By Sean Hägen
Workflow is a set of tasks grouped into processes that require the interaction of people and resources to accomplish defined goals. There are methodologies to carefully examine systems, and more specifically workflows, that can enable optimizations for better efficiency, safety, and satisfaction. In this article, we’ll look at how workflows in a healthcare system can be characterized and developed with usability design approaches to gain greater efficiencies, reduce risks and regulatory snafus, and ultimately benefit patient care.
In a healthcare setting, processes may be interdependent and overlap in various areas of responsibility, potentially impacting patient experience and outcome. Process management, especially for clinical approaches, is typically articulated in a set of repeatable algorithms, or protocols. In a hospital setting, for example, the ED and ICU teams may be involved in the same patient care continuum but have very different roles and responsibilities. These include unique equipment, protocols, and reporting requirements and thus different workflow processes. While teams agree on what needs to be ultimately accomplished, the way they complete these tasks can be disruptive when divergent workflows or unanticipated events occur, and this can affect efficiencies or heighten risks.
Generally, workflows are designed for a specific purpose, yet others may develop organically as processes evolve. When viewed separately, some workflows may seem straightforward and efficient. However, the interaction among disparate processes, technology, resources, and individuals can give rise to complexities and challenges, or pinch points.
The perspective of a workflow varies depending on objectives. The continuum of care journey that a patient and their loved ones experience involves quality of care and business interests of the hospital. Continuity of care, clinical efficacy, patient safety, and medical-legal affairs are focal points of procedural protocols. An infographic diagram, or map, can visualize the relationships and metrics of these processes.
A rigorous mapping process allows stakeholders to align and collaborate in a mission to streamline the continuum of care. The methodologies that enable rigor in the mapping process should include observational studies, often referred to as ethnography or contextual inquiry. These types of studies are excellent at informing the development of a process map. During this development, collaborative analysis by an interdisciplinary team can translate study findings into insights that characterize pinch points and needs. A continuation of the collaborative approach in a synthesis process, like a cross-functional workshop, then yields actionable requirements and concept proposals for new systems and policies or optimization of existing ones.
New pressures prompt scrutiny of processes
Without a doubt, COVID-19 has driven a renewed focus on updating or optimizing systems. When the pandemic first swept the nation, it was a clear call for organizations to reexamine the way providers and patients interact with the healthcare system in response to the impact of caring for the critically ill under dire circumstances.
It became painfully apparent that systems and workflows need to be more resilient and vetted for risk. A process mapping approach can address this need.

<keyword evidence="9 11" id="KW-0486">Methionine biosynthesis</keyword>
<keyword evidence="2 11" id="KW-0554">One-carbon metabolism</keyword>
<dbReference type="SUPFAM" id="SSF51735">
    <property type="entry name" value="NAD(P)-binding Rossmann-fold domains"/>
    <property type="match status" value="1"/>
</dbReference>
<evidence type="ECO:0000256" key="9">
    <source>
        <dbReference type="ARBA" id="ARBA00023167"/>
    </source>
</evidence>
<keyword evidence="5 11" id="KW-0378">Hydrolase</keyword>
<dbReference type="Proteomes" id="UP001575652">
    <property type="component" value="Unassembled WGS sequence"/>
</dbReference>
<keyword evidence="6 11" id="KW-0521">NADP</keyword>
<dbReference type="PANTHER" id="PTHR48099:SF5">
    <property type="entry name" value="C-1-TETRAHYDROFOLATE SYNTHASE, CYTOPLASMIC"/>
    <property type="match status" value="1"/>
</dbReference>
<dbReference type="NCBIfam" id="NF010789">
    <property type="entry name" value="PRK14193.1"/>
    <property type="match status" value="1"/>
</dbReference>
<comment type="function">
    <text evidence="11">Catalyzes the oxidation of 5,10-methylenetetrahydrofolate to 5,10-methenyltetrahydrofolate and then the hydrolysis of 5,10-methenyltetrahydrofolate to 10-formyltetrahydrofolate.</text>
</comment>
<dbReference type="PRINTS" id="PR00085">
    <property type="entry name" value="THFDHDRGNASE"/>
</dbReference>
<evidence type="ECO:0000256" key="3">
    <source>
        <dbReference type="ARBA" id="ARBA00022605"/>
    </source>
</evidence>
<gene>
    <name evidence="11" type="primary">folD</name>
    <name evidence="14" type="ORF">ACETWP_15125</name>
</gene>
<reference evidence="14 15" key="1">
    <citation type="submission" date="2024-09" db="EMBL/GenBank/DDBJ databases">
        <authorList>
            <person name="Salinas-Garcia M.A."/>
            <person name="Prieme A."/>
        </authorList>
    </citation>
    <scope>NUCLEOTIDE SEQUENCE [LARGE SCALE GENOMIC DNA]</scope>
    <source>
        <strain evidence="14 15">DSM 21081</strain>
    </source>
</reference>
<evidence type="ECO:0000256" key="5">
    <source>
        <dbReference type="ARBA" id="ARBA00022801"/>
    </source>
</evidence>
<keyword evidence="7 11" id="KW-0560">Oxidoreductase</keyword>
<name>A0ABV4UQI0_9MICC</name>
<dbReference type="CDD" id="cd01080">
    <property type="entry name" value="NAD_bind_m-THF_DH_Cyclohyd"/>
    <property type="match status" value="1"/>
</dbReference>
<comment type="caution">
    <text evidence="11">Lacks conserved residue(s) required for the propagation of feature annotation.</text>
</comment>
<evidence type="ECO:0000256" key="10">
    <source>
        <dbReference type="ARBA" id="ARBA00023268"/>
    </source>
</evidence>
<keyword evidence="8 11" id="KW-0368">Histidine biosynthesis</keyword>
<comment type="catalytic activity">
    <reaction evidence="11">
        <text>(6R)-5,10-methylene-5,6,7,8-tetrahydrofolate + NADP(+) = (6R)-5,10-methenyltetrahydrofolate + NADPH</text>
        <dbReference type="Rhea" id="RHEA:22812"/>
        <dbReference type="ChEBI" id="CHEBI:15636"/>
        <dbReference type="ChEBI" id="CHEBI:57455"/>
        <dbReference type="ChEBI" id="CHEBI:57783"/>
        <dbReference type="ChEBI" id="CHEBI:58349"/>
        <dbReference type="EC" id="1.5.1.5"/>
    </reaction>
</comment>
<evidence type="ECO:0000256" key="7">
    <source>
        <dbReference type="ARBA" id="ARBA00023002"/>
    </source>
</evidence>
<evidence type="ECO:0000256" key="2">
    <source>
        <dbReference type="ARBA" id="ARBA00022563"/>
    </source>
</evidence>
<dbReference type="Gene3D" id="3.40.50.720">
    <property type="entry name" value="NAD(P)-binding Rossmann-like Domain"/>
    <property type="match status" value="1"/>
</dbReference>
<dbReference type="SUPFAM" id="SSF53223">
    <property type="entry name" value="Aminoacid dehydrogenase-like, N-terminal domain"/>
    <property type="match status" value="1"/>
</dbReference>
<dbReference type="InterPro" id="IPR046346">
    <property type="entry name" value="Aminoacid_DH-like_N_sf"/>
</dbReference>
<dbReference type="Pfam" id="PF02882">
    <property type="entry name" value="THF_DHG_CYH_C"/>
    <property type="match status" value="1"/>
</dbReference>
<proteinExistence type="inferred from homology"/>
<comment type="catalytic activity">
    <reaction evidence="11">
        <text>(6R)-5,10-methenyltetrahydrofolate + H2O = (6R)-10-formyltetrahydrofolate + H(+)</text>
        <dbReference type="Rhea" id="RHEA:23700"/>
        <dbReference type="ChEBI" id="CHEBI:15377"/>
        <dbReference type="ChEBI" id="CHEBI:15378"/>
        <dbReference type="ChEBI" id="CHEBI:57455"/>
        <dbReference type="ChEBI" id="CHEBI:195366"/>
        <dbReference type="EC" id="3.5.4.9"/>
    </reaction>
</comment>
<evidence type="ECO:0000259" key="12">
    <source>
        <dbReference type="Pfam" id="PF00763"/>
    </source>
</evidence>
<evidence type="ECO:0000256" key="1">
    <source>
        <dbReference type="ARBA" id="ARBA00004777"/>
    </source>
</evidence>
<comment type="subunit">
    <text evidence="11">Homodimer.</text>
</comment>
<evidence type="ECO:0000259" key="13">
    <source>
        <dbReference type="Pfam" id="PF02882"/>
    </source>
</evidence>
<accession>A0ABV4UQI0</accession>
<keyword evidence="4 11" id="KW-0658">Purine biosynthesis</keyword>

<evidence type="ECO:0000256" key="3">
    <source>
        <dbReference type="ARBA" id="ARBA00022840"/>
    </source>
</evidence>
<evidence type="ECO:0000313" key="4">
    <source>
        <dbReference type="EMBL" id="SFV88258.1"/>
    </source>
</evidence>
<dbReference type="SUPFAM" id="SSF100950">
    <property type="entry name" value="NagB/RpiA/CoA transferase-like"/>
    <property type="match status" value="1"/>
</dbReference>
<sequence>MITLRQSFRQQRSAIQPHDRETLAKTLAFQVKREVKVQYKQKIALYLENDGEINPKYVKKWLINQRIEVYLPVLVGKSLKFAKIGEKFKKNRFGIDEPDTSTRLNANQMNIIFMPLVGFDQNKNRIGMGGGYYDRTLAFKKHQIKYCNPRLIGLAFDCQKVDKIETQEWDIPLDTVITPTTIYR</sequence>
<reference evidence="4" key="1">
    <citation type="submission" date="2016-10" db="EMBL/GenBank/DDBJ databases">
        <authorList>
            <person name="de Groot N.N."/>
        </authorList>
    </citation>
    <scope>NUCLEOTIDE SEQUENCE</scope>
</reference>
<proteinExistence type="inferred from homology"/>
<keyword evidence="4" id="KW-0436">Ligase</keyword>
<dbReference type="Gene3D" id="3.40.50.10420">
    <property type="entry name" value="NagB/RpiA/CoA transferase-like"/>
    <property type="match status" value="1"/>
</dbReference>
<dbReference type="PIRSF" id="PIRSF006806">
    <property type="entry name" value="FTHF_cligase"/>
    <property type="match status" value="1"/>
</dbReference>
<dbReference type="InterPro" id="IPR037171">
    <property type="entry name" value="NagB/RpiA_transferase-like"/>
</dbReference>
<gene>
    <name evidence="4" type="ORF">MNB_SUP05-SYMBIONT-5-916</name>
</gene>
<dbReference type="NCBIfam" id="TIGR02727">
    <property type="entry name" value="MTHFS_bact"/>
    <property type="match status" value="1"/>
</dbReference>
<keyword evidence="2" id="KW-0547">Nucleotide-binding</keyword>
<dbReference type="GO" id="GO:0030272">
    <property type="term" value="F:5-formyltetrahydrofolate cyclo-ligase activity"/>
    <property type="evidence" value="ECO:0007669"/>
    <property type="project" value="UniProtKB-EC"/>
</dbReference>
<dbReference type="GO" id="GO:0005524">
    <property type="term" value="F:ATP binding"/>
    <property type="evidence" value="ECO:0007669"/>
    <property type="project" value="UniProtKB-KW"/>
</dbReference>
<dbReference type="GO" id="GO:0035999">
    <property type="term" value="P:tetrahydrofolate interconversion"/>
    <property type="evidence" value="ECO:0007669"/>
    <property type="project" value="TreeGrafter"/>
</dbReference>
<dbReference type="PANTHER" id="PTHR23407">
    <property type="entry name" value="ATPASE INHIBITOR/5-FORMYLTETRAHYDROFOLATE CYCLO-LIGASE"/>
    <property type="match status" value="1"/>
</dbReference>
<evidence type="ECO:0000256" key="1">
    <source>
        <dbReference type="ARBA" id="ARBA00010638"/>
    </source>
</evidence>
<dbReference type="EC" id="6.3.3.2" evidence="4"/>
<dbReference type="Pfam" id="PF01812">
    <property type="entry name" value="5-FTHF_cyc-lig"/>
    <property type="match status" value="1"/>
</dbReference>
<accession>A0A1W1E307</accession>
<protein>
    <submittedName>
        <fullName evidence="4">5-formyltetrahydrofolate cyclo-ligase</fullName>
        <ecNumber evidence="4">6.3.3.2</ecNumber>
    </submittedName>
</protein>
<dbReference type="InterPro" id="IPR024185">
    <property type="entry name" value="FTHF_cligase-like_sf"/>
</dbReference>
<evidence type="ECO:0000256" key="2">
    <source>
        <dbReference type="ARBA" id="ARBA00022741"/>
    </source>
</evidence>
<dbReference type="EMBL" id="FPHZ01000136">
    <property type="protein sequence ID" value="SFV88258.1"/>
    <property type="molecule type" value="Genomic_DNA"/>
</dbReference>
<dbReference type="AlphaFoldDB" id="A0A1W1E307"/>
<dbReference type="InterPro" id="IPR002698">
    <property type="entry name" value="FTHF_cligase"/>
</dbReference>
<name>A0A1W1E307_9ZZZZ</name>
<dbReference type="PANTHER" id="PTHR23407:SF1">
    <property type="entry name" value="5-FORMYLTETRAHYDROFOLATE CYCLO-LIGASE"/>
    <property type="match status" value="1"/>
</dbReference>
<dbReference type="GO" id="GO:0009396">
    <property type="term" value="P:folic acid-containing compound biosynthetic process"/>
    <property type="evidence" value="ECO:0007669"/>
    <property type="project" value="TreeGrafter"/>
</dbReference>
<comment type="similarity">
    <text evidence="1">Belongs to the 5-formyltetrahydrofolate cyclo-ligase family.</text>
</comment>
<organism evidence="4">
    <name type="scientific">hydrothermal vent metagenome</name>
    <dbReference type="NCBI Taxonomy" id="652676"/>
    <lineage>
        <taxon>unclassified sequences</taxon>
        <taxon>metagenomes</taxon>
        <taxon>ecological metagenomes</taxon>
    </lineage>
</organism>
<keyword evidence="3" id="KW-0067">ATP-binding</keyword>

Creating a new way forward with usability design
The thought of reconfiguring a healthcare workflow, or even understanding if it needs to be changed, may seem like a daunting task—and it can be. However, it can be achievable by following a usability design process with specific milestones and guidance based on a thoughtful project plan. Usability design is an interdisciplinary field of system engineering, industrial design, and human factors engineering, among other disciplines, that focuses on how to design, integrate, optimize, and manage complex systems.
This initial approach will create the foundation on which to develop new systems, processes, workflows, and best practices. It provides opportunities for discovery. For example, what are the challenges and what patterns of behavior have been established for workarounds? Have these workarounds been successful in one area of the care continuum while introducing risk or disruption in another? How can the workarounds be revised or enhanced to meet end goals for all involved?
This foundation will also help uncover hurdles that impact efficiency, wellness, safety, and risk management both regarding patient care and from a regulatory perspective. Understanding the challenges is the best way to collaboratively and proactively generate solutions to problems. The bottom line is to elevate everyone to the same level of understanding—operations, administration, clinicians, patients, technicians, risk management, etc. These groups all have a vested interest in successful clinical outcomes and thus should be part of proactive planning. The map becomes the Rosetta Stone for enabling collaboration.
Mapping a process can enable the following insights:
- Reveal spoken and unspoken needs, challenges, and aspirations of applicable stakeholders
- Identify and characterize usability challenges, risks, near misses, workaround patterns, and implications
- Discover new opportunities for improvement and innovation
- De-skill a procedure (design a procedure that enables all levels of users to have an optimal outcome)
Mapping can also visualize aspects of those insights and related metrics:
- Time/motion efficiencies
- User roles and responsibilities
- Equipment interoperability
- Resource life cycle and waste
- User error
The resolution of a process map is a function of the focal perspective of scope. For example, the focus can be as granular or as broad as the following:
- Disease state
- Environment (e.g., ICU, OR, imaging, central supply, IR lab, etc.)
- Continuum of care (e.g., patient/family journey)
- Equipment life cycle
Planning a strategic initiative